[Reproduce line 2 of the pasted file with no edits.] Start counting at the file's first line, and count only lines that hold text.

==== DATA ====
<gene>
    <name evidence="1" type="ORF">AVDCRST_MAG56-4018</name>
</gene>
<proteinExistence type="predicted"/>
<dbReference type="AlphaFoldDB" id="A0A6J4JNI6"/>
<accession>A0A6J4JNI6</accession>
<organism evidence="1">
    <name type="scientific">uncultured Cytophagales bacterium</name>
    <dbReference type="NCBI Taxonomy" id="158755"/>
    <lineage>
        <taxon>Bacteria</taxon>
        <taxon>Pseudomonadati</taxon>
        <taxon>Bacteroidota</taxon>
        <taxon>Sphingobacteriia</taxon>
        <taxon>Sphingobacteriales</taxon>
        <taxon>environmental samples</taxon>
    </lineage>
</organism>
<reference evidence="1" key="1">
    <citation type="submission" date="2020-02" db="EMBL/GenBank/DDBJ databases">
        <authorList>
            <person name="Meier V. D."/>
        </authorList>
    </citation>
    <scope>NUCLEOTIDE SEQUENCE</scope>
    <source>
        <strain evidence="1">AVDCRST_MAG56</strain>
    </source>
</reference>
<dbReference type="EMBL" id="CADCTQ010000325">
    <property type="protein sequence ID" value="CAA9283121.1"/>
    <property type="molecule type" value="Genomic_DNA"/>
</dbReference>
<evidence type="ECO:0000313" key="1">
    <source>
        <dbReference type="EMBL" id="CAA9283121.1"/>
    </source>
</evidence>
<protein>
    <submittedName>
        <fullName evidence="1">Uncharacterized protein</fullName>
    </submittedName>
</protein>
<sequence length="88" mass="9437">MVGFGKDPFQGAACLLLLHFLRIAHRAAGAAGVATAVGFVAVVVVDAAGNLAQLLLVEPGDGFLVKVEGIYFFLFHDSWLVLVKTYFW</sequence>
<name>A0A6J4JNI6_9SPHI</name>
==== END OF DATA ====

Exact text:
    <name evidence="1" type="ORF">AVDCRST_MAG56-4018</name>